USA based Sprint Nextel is closing down its expensively purchased iDEN network today (30th June) as part of its long running plan to upgrade its disparate networks into a single platform.
Sprint originally bought Nextel in 2005 for US$36 billion, but delays in the takeover, legal challenges from Sprint affiliates and mass exodus of customers following the takeover lead to a US$29.7 billion write down of the takeover in 2008.
Sprint finally announced plans in the fourth quarter of 2010 to phase out the iDEN Nextel National Network as part of its Network Vision plan. The company declared on May 29, 2012, that it planned to cease service on the network as early as June 30, 2013.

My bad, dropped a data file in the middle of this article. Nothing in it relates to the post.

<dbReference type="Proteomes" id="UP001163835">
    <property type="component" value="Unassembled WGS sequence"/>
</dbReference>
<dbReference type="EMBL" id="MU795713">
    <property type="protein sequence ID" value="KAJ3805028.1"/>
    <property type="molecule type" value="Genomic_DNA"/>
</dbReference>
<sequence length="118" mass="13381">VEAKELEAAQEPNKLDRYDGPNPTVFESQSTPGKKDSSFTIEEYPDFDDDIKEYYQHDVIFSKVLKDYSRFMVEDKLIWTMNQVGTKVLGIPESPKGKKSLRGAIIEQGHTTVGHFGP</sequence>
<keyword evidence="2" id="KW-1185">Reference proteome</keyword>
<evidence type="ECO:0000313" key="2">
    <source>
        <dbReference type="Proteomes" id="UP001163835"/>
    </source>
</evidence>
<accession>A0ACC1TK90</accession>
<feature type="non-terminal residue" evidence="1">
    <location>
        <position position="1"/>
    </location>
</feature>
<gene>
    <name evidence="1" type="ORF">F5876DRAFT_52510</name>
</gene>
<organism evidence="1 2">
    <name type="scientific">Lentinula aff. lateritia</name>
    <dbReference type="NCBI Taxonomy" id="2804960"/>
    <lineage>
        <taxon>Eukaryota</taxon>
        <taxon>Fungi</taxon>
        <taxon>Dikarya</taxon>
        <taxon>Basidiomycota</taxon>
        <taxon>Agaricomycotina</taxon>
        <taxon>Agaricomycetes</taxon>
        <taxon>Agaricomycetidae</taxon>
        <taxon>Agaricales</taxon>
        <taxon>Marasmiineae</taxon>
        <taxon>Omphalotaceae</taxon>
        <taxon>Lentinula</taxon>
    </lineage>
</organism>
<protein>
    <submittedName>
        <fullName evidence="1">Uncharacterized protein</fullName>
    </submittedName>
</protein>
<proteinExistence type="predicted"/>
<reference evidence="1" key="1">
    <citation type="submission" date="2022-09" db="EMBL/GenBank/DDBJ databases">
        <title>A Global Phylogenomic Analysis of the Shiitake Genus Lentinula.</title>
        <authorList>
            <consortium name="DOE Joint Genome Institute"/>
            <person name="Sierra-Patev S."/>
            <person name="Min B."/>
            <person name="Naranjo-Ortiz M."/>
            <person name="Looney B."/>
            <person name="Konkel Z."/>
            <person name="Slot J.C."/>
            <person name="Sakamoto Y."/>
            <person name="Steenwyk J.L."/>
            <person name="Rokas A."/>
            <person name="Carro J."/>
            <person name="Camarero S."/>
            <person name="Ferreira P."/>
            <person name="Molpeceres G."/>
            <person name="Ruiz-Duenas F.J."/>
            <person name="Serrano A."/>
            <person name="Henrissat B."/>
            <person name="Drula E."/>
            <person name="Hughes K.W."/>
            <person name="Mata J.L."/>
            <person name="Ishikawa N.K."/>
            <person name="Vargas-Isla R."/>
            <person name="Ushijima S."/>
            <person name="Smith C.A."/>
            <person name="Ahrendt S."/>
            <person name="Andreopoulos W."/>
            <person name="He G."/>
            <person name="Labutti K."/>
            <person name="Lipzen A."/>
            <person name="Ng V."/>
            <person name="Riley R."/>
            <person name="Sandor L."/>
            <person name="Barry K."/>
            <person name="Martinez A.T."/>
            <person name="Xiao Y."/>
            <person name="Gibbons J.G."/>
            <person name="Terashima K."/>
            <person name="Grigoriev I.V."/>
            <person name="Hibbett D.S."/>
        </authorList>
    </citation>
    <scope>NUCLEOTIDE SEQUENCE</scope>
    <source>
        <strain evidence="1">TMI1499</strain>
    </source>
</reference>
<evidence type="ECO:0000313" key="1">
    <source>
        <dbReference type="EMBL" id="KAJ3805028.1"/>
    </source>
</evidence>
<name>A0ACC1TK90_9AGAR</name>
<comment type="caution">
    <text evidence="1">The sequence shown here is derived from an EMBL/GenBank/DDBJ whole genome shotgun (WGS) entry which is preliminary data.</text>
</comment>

The company stopped selling iDEN products last year, and has been pushing customers over to its CDMA network, which also supports an equivalent of iDEN’s push-to-talk service.
Sprint will shut down switch locations in rapid succession throughout today, followed by powering down equipment and eliminating backhaul at each cell site.
When decommissioning of the iDEN network is complete, nearly 30,000 iDEN installations will be taken off air.